In any case, AMD is absolutely right that 3D V-Cache technology is of interest mainly to gamers. With the Ryzen 7 5800X3D being the Socket AM4 processor with the largest cache memory, it easily becomes AMD’s best solution for gaming builds today. Not only the Ryzen 7 5800X, but also the multi-core Ryzen 9 5900X and Ryzen 9 5950X cannot compete with it: the new product bypasses all of them by about the same amount.

However, AMD’s claim that the Ryzen 7 5800X3D is the fastest gaming CPU is not confirmed in gaming tests. If we talk about the average FPS, then it falls short of the performance of the Core i9-12900K by about 1.5%, and this can still be called a slight lag. In terms of the minimum frame rate, the gap is more serious – in this case, the Intel flagship provides a 7% better result. In addition, the Ryzen 7 5800X3D doesn’t even outperform Intel’s lower-end Core i7-12700K processor. That is, from the point of view of the minimum frame rate, not only the flagship 16-core Alder Lake, but also the model with 12 cores looks preferable to the new AMD with 3D cache.

However, the situation in different games may vary. We found at least three games where the Ryzen 7 5800X3D actually happens to be the fastest CPU. These are Marvel’s Guardians of the Galaxy, Serious Sam: Siberian Mayhem and Shadow of the Tomb Raider. But even in them, the Ryzen 7 5800X3D can’t boast of superiority in terms of the minimum frame rate. Therefore, until AMD offers processors on the new Zen 4 microarchitecture, the representatives of the Alder Lake family will continue to be the best option for gaming systems.


⇡#Gaming performance at 2160p

The graphics of modern games are becoming more and more complex, and in 4K resolution, the evolution is gradually moving towards redistributing the load in favor of the video card. Therefore, the farther, the less impact on the frame rate at this resolution has the CPU, even if the system has one of the fastest gaming graphics cards installed. The increase in L3 cache, which AMD has resorted to, does not change anything here – all processors from the upper price category offer a similar frame rate. Even if you follow not the average, but the minimum FPS, the gap between different solutions is noticeable only in fairly rare games. But where it catches the eye, the Ryzen 7 5800X3D is again inferior to the Core i9-12900K, which does not give the new AMD the right to be called the fastest processor for games, even if we keep in mind 4K resolution.



In terms of technology, the Ryzen 7 5800X3D is a very interesting product, the acquaintance with the device is truly admirable. AMD has come up with and implemented a great plan to breathe new life into the 2020 processor. Moreover, it is implemented using the most advanced approaches to the layout of crystals – by scaling the proprietary chiplet design in the third dimension. And even if the additional chiplet with which AMD improved the old Ryzen 7 5800X is just a SRAM memory chip that increases the L3 cache, this does not change the essence. We’ve never seen anything like it before, and the Ryzen 7 5800X3D is the first mainstream consumer processor to use 3D mounting technologies.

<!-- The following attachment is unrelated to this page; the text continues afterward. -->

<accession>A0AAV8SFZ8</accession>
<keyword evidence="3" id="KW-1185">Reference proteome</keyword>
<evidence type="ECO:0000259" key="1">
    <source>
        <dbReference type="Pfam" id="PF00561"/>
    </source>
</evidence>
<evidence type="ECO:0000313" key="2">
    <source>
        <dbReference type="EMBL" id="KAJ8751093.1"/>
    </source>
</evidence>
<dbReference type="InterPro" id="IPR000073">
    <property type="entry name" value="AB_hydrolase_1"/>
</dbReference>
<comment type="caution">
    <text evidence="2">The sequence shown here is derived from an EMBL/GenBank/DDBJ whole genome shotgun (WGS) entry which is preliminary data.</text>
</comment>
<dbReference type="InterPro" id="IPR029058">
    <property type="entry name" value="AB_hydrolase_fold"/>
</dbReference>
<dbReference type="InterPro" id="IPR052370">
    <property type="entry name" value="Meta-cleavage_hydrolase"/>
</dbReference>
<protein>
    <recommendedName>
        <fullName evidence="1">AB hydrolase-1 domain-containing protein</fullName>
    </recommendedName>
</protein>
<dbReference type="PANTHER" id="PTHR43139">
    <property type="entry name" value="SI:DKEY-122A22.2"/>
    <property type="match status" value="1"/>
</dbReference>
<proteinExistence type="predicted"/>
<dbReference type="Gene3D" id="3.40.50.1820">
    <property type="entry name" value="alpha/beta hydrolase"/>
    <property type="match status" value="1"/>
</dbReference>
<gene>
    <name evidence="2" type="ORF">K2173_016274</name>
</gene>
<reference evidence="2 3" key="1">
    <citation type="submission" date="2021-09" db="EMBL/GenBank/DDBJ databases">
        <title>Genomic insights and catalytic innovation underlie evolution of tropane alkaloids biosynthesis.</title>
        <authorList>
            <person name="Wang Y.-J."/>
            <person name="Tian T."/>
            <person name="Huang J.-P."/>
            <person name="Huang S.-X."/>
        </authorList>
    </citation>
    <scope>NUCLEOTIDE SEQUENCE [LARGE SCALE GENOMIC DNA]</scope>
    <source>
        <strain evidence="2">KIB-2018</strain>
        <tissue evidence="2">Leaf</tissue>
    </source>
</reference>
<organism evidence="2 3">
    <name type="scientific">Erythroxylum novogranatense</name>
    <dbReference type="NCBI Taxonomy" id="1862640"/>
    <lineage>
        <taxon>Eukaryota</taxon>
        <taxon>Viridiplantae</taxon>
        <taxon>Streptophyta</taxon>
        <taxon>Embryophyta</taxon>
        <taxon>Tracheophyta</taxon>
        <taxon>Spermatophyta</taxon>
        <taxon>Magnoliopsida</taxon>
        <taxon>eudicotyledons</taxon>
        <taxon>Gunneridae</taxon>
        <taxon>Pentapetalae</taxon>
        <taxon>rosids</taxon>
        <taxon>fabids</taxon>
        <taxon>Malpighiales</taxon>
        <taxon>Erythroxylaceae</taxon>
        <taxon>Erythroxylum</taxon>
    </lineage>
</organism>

However, technological innovation alone is clearly not enough to make a comprehensively attractive product out of Ryzen 7 5800X3D, and its consumer qualities do not cause stormy delight at all. First, this eight-core processor is quite expensive – AMD is currently selling the Ryzen 7 5800X3D for $449, which is even more expensive than the Ryzen 9 5900X. Secondly, the new octa-core is not universal: the increased L3 cache is combined with lower clock speeds, which makes it ill-suited for many workloads. And thirdly, even in games where the Ryzen 7 5800X3D demonstrates a really serious advantage over its counterparts without a 3D cache, it is still not the most productive option compared to the representatives of the Alder Lake family. Moreover, not only the flagship Core i9-12900K can offer a higher level of FPS, but also the more affordable Core i7-12700K, which is cheaper than the Ryzen 7 5800X3D.

Thus, the Ryzen 7 5800X3D cannot be classified as a product that is attractive to all enthusiasts without exception. On the contrary, this is a rather niche processor, which hardly makes any sense for new gaming configurations, since there are options on the market that are faster, more versatile, and more profitable. In addition, the life cycle of the Socket AM4 platform is coming to an end, and it is hardly advisable to use it in new high-end PCs.

But for upgrading old gaming Socket AM4 assemblies, the Ryzen 7 5800X3D is the best fit, because it provides the highest FPS that is possible in this ecosystem, and nothing more interesting will obviously appear for it. But more importantly, the Ryzen 7 5800X3D is able to seamlessly fit into systems that currently use first-generation Ryzen processors. AMD is actively cooperating with motherboard manufacturers and is trying to make sure that Socket AM4 motherboards on any chipsets, including the very old X370 and B350, get Ryzen 7 5800X3D support. In addition, this processor itself is surprisingly economical and does not impose any special requirements on the power of power supply and cooling systems.

So, if you’re planning on upgrading your old PC with AMD components, moving to the Ryzen 7 5800X3D is a very tempting option. Such a replacement will make it easy to bring up the processor component of gaming performance in a system assembled three or even five years ago to a modern level. True, while such an upgrade will cost a lot.